Places: Religious Buildings

Gt snoring Church 1937

The Church of St. Mary the Virgin is an old Gothic building, consising of chancel, nave, south aisle and a fine square tower containing one bell.

It is built of flint walls with stone dressings and slate roofs with c1800 brick dentil eaves cornices. The church was extensively restored during Victorian times: roof and benches date from this time, with 16th century poppyheads affixed to the late Victorian benches. There is a huge Commandment Board above the blocked north doorway, the text executed in 'black letter' script, the paintings depicting the four Evangelists and their symbols, and Aaron and Moses .

The 18th century carved communion rails were presumably made by a local carpenter. Older survivals are the 13th century font and angle piscina in the south aisle; the largely original 15th century rood screen consists of six panels, one of which depicts the Holy Trinity, the other the Virgin Mary.

Fragments of medieval glass are set into the chancel windows and there are several 17th century monuments on the chancel wall . On the sanctuary floor there is a damaged brass to Sir Ralph Shelton (d. 1424) and his wife Alice.. The church organ was made in 1867 by William Denman of York, who made two organs for Norfolk churches: the other one was destroyed during WW2.

Great Snoring St Mary The Virgin Church

St Mary the Virgin is a sturdy aisled and clerestoried building. The interior has a 12th century four-bay south arcade and a 12th century south aisle with a piscina at the east end. The font is marble, probably 13th century.

There is a handsome mural tablet to the Rev. Christopher Stannard B.D. fellow of St. John's College, Cambridge, many years rector of this parish. The register dates from the year 1560. (Transcription of the Registers HERE)

The pews have interesting poppyheaded ends from the 15th century. Over the door is an 18th century board containing the Ten Commandments and another board contains the Royal Arms. The Chancel has a notable 15th century rood screen which you can read about on a separate page HERE.

The nave and aisle roofs have exposed rafters circa 1800. Although there is a grand Norman font, much of the character is Decorated, with a Perpendicular chancel arch and a patina of Georgian from the major 1800 restoration.

Even though the village of Great Snoring is now smaller than that of Little Snoring, its church is bigger and less rustic, and has more grandeur.

Painted Rood Screen

The rood screen is little documented, but has just two intriguing surviving painted panels. One depicts the Holy Trinity in the form of God the Father holding the crucified Christ while a dove descends. This representation is not that uncommon in medieval churches, but it is unusual on roodscreens.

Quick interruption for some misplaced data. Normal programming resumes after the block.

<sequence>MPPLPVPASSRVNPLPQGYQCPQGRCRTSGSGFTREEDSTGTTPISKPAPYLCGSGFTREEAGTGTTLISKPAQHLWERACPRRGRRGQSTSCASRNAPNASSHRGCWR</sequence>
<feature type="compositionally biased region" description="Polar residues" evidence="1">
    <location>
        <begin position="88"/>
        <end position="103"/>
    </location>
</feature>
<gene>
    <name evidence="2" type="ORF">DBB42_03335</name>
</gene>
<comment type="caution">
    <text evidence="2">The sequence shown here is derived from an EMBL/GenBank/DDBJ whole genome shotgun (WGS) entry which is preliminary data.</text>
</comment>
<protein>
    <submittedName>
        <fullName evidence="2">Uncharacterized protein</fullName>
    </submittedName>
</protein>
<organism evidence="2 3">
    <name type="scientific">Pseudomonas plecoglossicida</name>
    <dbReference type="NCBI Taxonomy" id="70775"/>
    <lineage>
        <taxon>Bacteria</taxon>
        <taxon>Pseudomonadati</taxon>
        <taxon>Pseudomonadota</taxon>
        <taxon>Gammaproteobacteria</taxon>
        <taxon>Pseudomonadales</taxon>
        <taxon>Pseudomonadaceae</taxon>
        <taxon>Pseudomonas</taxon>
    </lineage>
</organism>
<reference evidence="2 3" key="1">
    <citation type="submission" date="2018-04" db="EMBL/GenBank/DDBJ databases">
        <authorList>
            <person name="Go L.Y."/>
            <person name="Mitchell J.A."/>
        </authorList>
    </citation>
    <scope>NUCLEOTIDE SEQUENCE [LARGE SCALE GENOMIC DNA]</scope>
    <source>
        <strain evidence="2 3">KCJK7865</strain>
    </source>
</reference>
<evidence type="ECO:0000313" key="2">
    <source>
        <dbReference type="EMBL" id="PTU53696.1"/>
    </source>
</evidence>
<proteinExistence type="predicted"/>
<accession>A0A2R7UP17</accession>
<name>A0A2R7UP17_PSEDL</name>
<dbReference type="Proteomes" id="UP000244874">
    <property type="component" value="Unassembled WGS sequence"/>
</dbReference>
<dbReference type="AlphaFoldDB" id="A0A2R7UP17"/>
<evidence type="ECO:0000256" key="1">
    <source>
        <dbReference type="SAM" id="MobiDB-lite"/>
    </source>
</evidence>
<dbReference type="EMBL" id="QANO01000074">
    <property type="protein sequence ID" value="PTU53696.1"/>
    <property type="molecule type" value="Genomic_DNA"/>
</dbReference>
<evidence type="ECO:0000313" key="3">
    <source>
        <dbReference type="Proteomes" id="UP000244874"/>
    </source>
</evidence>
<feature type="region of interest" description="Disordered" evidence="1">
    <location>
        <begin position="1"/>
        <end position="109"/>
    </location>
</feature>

The panel beside it depicts Mary and the infant Christ, at once tender and beautiful. The decalogue board over the door is massive, and facing across from it are royal arms to James II. Because of his popish reputation, these are relatively unusual, but it matches the one at Little Snoring.

A medieval brass to Ralph Shelton is badly damaged, but his wife still survives. There is also an alabaster wall monument and a touching memorial to brothers who died of smallpox. With its World War gravemarker, still with its Flanders mud underneath the varnish, it's a haunting place.

Speaking of haunting, I stayed in the Old Rectory overnight when in Gt Snoring. The room I had was directly overlooking the church and churchyard. I left the curtains open and the shutters wide. In the middle of the night I woke to see a LIGHT inside the church! It flickered like a candle, but must have been much larger to light up the church, and it moved backwards and forwards. I've never been able to account for it. (The door of the church is kept locked by the way.)

You can see photos of the church below. Please note that I took only some of these photos myself, and I make no claim to the others, which are here displayed merely for the purposes of illustration.

Image Gallery


The Snoring Villages: a website for those researching their family trees, and for anybody curious about the history and whereabouts of these two small villages in Norfolk, UK.

Contact The Snorings

I no longer live in Norfolk. I cannot visit graves, make local enquiries or provide contacts for you. Please be aware that I have no information other than that on this website..

Address: Derbyshire, England
Telephone: Unavailable
E-mail: tricia (at)